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The Parents Via Egg Donation Organization: February 2012

Monday, February 20, 2012

Of Course Mother’s Matter – We matter

Elizabeth Marquardt – I am calling you out. This is from one mother to another:

I read your latest article “Do Mothers Matter” and I am left with a sort of “What the heck” head scratching reaction to not only this article but to you Elizabeth.
You seem to think that if you have a child any way other than “the old fashioned way” (heterosexual sexual relations) that your children are going to reject you, or in some way they are going to suffer. So that means all of us who have had children via egg donation or sperm donation we are in some way harming our children.

You go on to imply that in some way if women use an egg donor to create their family, or if they happen to need the services of a gestational carrier that their child is going to grow up missing his or her “real mother”.

Really, all I could think was what planet are you from Elizabeth?

What I know about you: You are the Vice President for Family Studies and Director of the Center for Marriage and Families at the Institute for American Values (IAV) co-authored a report-study titled “My Daddy’s Name Is Donor” You wrote a study based on those children conceived through sperm donation. You make the argument that those kids created through sperm donation struggle with a parental loss when they don't know their biological father. You also go on to say that this can lead to depression, delinquency, or addiction and you assume the same with donor eggs, or gestational carriers.

The problem with this report is that you have no credibility in my opinion because you published non-peer reviewed research under the guide of the IAV. Those who are indeed established academics in the field of donor conception have misgivings that are quite serious about your methods of research because your ability to come to any sort of rational conclusion are not supported by your findings.

But really our kids who are conceived via egg donation are going to miss their real mothers, and they are going to become depressed, become juvenile delinquents, and become addicted to drugs, alcohol, gambling, sex, food, etc… I mean really?

Here’s a clue Elizabeth – guess what else leads to depression, addiction, and delinquency? Parents who are unavailable emotionally, bad parents, divorce, abusive parents, unwanted pregnancy, as well as those kids who undergo trauma of some sort, those children who are from disadvantaged socio-economic circumstances, situations where kids undergo incredible stress, genetics and the list goes on.

I for the life of me cannot fathom that those kids who are intentionally and mindfully brought into this world by non-traditional methods are going to suffer or have some sort of negative impact upon their mental health. I just can’t wrap my head around that.

In reading your article I think of my child who I just love so much. The kid we brought into this world mindfully.  The one we waited for, for many many years. The child we invested so much time, money, emotion, love, and work.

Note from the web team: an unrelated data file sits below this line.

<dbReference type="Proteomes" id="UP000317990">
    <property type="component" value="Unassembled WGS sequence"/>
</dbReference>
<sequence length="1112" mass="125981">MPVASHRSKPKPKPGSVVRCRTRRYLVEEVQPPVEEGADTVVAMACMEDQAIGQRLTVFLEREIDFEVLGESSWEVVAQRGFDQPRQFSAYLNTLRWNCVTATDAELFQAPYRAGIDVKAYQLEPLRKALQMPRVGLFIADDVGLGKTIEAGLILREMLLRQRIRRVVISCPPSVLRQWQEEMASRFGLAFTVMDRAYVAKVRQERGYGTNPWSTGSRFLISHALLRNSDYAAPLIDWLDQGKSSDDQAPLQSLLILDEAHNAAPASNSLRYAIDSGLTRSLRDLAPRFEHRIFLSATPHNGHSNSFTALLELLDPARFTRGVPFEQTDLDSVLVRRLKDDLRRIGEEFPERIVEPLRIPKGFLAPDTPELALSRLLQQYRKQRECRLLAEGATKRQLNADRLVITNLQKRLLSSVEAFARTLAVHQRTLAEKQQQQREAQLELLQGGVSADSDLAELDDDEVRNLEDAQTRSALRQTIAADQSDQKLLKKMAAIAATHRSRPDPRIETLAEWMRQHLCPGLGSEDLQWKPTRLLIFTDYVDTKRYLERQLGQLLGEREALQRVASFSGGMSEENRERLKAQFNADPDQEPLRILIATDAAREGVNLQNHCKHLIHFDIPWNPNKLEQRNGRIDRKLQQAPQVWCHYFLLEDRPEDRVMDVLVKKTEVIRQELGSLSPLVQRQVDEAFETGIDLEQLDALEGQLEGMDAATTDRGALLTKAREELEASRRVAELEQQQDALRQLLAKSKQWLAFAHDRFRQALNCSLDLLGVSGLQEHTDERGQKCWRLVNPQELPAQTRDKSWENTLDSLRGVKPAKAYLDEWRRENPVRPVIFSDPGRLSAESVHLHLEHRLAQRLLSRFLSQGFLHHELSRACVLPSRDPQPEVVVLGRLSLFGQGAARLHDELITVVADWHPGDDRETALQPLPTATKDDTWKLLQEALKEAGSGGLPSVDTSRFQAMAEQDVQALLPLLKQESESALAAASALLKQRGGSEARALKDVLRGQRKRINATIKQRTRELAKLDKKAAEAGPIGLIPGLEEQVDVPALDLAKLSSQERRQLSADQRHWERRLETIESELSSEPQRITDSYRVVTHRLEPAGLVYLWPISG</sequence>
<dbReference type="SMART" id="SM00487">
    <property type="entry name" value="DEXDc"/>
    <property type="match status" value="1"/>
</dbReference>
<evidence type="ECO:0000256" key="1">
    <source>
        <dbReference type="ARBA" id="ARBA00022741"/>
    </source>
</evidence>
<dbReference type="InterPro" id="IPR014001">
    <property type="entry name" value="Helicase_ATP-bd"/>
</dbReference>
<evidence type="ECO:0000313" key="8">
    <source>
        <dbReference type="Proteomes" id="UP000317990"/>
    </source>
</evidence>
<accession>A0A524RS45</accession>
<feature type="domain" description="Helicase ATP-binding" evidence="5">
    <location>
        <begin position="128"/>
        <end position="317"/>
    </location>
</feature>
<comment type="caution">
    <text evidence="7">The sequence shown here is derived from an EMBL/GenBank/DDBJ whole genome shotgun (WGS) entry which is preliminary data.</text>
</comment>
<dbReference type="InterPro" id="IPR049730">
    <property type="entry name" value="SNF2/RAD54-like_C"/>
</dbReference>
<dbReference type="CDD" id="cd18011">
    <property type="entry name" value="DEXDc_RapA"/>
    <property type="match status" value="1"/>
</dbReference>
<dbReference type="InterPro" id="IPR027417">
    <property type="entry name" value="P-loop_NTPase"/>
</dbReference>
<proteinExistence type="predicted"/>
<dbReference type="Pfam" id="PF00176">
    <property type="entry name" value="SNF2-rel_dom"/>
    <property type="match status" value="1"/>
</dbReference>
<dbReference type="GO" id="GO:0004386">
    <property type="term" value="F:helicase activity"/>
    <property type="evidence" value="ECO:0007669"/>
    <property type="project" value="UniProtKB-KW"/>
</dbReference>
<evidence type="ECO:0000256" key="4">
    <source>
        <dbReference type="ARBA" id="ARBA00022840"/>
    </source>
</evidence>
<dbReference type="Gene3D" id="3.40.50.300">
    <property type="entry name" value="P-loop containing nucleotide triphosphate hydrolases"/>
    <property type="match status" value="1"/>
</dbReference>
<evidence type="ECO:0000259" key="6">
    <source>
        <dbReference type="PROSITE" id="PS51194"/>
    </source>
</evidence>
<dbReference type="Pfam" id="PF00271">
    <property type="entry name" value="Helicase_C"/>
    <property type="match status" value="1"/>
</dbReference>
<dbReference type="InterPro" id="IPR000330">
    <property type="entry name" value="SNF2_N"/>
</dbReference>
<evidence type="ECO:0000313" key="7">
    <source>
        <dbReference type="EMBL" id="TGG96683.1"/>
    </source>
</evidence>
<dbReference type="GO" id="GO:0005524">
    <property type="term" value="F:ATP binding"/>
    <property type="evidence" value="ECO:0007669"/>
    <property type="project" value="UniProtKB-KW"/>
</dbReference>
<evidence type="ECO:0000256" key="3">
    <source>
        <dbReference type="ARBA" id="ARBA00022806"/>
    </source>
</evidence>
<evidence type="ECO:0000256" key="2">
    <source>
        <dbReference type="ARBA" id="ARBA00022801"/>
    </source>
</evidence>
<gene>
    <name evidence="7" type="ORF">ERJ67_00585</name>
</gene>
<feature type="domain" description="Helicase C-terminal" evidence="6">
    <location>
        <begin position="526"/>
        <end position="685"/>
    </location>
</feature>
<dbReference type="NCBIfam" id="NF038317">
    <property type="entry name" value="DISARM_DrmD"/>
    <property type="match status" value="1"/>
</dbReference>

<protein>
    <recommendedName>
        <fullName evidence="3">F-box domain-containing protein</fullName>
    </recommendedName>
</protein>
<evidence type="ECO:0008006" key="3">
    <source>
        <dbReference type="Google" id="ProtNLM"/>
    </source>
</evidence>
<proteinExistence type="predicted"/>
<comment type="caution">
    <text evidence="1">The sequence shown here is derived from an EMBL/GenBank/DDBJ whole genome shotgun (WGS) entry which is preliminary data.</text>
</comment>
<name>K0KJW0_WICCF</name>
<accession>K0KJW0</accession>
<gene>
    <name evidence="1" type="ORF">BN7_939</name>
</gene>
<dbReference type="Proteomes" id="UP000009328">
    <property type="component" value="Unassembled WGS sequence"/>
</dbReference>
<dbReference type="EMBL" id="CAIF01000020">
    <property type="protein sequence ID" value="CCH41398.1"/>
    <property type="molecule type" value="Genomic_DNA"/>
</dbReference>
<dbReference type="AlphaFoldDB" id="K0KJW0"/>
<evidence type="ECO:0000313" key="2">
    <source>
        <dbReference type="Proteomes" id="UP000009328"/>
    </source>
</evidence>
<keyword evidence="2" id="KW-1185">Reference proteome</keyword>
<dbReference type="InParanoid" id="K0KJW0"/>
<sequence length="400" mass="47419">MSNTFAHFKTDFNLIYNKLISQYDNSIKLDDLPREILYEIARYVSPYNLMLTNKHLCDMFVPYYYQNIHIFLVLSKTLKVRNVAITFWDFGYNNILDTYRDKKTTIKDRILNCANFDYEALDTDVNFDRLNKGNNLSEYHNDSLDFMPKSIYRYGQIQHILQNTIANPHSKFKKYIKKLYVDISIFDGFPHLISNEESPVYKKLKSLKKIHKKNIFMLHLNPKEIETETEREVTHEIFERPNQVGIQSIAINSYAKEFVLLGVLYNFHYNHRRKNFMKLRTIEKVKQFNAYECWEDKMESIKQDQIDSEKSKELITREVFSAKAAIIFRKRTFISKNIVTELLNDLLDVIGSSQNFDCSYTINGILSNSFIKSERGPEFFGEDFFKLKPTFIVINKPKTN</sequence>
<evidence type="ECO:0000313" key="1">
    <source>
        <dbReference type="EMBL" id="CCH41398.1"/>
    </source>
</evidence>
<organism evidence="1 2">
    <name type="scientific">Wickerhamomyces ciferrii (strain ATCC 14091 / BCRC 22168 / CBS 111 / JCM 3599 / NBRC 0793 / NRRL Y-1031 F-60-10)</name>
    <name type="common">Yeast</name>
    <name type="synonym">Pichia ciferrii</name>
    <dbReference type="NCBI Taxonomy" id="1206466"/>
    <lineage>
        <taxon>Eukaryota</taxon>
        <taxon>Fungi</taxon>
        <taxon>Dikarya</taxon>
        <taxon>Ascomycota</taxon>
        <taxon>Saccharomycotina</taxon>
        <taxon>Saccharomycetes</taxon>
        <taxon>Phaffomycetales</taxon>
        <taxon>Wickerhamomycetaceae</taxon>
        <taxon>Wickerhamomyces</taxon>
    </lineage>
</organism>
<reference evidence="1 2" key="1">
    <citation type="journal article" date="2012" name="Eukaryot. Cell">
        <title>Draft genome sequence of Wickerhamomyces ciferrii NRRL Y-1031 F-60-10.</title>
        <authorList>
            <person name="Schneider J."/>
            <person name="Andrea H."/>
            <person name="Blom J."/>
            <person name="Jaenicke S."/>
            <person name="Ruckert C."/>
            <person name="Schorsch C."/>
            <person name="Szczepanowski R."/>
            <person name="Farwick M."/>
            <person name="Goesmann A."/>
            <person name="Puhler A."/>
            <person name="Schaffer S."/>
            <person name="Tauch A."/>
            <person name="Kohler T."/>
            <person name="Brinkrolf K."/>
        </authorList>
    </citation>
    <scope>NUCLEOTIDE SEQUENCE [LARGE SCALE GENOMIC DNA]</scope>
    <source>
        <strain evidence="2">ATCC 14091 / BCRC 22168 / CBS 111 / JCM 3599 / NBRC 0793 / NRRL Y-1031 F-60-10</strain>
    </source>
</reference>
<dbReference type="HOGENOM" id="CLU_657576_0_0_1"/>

The baby that told us at age two “Momma I chose you, I waited in line for a long time”. 
Is this kid missing his “genetic parent” or to take it a step further – “Is this kid missing his genetic mother?” I don’t think so. I am right here. Live, in the flesh, caring for him, cheering him on at school, helping him with his homework, taking care of him when he’s sick, comforting him if he’s scared, tending to his scrapped knees, happy, or sad – I am the one who is his go to when he needs something.

Not his egg donor.

What I don’t understand Elizabeth is how can you even think for two seconds that somehow my son’s egg donor – genetic parent – genetic mother, whatever you want to call her is even remotely more important than myself? I mean come on, you are a mother yourself think about all you do for your child. Well guess what? I do the same. I care for my child, raise him in a loving and stable home, prepare him for the world, provide him a spiritual education, provide food, clothes, a roof, and offer him unconditional love.

Are kids conceived via egg donation going to have questions? Of course they will. It’s human nature. Some are going to care about this more than others. My kid is curious. He wants to know if his egg donor is nice. Does he look like her? Does she like coffee and chocolate like he does? Do they share the same allergies? He is also going to tell you that he doesn’t spend his every waking moment wondering what she’s doing. It’s because he has a mother and his life is full living his life. The way it should be. Does he want to meet her one day? Yes and why is that? He wants to say “thank you”. He says he wants to complete the circle and thank her for helping us have him. It’s certainly not because he misses her. He doesn’t even know her, she contributed a single cell, a blue print if you will, she helped give him his start.

I answer every question he asks me about his origins. There are no secrets in our home. He has access to his egg donor’s profile, and we happen to have a great relationship with our Reproductive Endocrinologist Dr. John Hesla who he can ask questions about her any time he chooses. But does my kid feel like he’s walking around half of a person or the shell of a person because he doesn’t interact or know his egg donor? No not at all. Does that sound like a child who is missing his genetic parent? I don’t think so.

Personally, I feel strongly that how a child is conceived has nothing to do with how they are going to “turn out” or grow up as adults. It’s what happens after they are born.